Study reveals existing limitations in detecting entanglement

Study reveals existing limitations in detecting entanglement

Study reveals existing limitations in detecting entanglement

An intuitive illustration of our theorem. Suppose the state we are considering has dimension d and is coupled to an environment of dimension k. We use three balls to represent the states, while the outer ball contains all the states. The maximally mixed state (blue star) is in the middle of the figure. All states with a maximum mixed-state distance less than r are separable, which is represented by the inner ball. For the mixed state, it can be shown that the distribution is concentrated in the typical set. Outside the typical set is the sparse area, where we can ignore the existence of states. The states above the satisfactory hyperplane are detectable by the entanglement indicator, which forms a large spherical cap. The ability to detect an entanglement indicator is limited by the volume ratio of the detectable set, which is exponentially small. Credit: Liu et al.

Quantum entanglement is a process by which two particles become entangled and remain connected over time, even when separated by great distances. The detection of this phenomenon is of crucial importance both for the development of quantum technology and for the study of many-body quantum physics.

Researchers from Tsinghua recently conducted a study exploring possible reasons why reliable and efficient detection of entanglement in complex and “noisy” systems has often proven to be very difficult. Their findings, published in Physical examination letterssuggest the existence of a trade-off between the effectiveness and efficiency of entanglement detection methods.

“More than 20 years ago, researchers discovered that most quantum states are entangled,” Xiongfeng Ma, one of the researchers who led the study, told

“This means that, for example, if we manage to build a system of 100 qubits, say a superconducting or ion-trap quantum computing system, this system will evolve over a period of time, during which the qubits interact intensively with each other. with others. Of course, there will be errors, so to maintain consistent good control, we reasonably isolate the system from the environment. As long as the purity (quantifying the effectiveness of our isolation effort) is not exponentially small with the number of qubits, the system is very susceptible to entanglement.”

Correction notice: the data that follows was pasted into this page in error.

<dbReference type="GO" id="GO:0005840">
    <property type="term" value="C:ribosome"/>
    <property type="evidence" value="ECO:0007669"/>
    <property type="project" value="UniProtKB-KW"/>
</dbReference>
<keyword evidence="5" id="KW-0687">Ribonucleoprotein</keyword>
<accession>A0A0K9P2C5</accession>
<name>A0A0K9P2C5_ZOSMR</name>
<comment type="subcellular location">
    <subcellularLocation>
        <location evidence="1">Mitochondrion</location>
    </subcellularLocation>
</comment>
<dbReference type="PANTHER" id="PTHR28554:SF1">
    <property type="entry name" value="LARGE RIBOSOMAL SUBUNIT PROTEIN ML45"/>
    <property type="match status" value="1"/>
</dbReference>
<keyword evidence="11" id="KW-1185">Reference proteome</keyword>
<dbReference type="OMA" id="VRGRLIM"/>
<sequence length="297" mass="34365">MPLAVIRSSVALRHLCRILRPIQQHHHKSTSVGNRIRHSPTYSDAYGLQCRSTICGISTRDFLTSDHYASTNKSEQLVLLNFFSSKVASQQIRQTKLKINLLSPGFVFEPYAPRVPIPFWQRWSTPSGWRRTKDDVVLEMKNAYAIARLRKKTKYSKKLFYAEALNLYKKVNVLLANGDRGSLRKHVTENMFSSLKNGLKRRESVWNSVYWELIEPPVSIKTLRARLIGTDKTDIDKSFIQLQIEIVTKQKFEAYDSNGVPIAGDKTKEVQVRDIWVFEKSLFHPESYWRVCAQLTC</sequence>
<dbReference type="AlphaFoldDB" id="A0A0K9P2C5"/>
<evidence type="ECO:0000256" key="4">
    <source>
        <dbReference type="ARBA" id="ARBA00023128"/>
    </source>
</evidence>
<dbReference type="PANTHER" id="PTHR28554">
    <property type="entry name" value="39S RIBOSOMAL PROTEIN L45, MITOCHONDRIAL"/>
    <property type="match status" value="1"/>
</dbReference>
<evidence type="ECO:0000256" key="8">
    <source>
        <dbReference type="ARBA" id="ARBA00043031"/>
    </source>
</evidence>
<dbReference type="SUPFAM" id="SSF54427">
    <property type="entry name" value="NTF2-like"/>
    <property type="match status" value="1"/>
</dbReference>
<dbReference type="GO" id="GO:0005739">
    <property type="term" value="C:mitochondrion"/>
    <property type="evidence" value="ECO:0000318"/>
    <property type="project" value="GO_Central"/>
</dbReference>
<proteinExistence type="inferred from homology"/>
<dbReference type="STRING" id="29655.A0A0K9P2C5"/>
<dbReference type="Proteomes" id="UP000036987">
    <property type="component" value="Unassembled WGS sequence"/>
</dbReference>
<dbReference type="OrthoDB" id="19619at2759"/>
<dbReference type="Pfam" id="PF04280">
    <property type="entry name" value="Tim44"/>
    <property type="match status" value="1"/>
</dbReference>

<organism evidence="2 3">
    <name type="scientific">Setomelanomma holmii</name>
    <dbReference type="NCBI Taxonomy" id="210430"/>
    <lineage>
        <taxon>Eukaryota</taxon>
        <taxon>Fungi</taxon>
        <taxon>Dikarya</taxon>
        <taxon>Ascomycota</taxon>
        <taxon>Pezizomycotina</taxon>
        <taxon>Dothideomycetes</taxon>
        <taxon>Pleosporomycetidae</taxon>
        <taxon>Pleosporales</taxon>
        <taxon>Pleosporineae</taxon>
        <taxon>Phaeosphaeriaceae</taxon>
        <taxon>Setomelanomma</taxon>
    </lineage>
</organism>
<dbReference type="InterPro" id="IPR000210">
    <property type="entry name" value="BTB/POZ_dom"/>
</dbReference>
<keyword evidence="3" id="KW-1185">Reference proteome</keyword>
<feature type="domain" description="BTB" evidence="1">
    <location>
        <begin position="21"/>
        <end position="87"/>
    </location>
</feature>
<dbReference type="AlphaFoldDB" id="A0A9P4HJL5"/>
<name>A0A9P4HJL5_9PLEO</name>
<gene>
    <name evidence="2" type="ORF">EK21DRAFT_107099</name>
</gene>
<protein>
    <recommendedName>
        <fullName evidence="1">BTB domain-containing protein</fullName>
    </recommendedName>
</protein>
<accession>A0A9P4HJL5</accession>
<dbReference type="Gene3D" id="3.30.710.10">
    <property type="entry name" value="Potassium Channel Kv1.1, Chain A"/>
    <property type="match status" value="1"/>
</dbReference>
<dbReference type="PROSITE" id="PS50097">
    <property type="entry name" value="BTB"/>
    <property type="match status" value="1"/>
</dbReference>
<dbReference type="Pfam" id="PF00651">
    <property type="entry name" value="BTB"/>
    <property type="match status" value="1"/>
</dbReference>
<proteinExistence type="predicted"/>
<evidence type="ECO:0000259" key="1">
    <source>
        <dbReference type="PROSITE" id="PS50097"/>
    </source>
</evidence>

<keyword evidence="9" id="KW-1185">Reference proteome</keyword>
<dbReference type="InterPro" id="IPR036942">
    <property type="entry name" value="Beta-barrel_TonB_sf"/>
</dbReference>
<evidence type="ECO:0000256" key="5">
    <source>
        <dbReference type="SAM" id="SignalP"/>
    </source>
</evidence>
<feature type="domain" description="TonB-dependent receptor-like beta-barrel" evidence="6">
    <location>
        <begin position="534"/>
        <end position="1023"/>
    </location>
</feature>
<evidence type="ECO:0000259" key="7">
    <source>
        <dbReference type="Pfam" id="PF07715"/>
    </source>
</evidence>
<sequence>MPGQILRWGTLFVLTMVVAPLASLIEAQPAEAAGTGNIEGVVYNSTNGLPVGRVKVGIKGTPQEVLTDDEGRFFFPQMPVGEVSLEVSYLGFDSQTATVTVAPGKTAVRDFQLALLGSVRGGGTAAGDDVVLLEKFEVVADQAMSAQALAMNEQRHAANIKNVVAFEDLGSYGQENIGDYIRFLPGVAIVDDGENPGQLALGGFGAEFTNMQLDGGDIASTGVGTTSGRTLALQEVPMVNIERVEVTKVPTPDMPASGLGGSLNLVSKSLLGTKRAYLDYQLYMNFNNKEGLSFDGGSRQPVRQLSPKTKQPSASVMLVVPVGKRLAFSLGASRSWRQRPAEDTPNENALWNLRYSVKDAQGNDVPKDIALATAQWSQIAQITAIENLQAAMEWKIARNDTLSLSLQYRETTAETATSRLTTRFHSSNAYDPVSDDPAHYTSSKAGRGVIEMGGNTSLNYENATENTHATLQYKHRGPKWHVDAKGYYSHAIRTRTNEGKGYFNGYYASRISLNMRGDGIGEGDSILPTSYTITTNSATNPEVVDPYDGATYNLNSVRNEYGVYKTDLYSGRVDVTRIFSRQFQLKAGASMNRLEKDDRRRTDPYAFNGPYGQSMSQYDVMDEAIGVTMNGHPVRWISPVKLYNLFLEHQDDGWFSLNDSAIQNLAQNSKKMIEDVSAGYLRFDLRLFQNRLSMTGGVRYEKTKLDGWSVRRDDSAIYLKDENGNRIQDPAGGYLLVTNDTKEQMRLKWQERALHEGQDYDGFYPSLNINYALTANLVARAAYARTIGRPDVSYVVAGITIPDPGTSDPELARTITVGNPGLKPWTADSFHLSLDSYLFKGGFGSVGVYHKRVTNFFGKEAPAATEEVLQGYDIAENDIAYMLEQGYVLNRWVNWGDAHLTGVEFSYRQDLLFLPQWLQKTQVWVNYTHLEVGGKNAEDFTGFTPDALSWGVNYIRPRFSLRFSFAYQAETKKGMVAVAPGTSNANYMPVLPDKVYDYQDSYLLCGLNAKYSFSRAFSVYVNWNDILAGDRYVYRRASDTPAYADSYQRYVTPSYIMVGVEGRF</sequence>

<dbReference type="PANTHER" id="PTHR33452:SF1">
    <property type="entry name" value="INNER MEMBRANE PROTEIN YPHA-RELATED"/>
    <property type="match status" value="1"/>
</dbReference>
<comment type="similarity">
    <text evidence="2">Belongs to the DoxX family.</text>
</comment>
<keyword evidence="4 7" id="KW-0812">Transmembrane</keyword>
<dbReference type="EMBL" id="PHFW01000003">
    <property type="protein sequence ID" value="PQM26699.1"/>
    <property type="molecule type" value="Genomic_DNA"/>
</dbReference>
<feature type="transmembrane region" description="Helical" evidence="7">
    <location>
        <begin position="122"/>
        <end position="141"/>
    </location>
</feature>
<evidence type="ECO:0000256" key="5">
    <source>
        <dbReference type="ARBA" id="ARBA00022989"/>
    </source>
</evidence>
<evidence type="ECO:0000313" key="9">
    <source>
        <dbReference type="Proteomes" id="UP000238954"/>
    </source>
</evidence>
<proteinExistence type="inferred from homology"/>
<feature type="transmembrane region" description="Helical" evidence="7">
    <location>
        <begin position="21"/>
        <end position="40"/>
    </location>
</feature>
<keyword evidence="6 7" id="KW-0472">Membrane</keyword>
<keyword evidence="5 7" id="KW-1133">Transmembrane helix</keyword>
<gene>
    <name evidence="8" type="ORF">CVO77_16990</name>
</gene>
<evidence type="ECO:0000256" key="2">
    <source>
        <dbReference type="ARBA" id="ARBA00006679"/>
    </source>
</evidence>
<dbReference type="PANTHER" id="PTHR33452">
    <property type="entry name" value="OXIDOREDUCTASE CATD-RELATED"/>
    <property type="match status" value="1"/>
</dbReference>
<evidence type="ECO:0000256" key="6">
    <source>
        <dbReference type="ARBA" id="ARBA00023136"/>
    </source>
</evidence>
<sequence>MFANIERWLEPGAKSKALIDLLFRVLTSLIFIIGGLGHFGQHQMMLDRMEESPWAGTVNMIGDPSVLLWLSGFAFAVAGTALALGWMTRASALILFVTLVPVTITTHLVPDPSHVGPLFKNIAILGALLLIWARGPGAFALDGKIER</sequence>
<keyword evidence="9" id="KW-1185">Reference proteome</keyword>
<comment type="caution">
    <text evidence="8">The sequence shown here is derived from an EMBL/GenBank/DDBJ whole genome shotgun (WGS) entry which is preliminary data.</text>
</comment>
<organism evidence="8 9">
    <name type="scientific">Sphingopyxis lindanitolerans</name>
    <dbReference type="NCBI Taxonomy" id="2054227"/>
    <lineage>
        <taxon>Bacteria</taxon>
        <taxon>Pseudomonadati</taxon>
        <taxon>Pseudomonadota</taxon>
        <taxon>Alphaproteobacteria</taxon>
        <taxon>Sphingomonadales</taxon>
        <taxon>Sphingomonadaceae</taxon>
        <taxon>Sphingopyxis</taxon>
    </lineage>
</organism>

While entanglement may theoretically seem quite simple to achieve, achieving it in experimental settings is actually very difficult. Studies have shown that this is particularly difficult in large quantum systems, such as systems composed of 18 qubits. The key goal of recent work by Ma and his colleagues was to better understand the challenges associated with detecting entanglement in large systems.

“Researchers gradually realized that while preparing the entangled state for a large system could be easy, detecting entanglement could be very difficult in practice,” Ma explained. “In our work, we establish a mathematical formulation to quantify the efficiency of an entanglement detection method. We employ an appropriate quantum state distribution, use the detectable entangled state ratio to quantify its efficiency, and also quantify the efficiency of a method of entanglement detection. by the number of observables needed for this method.”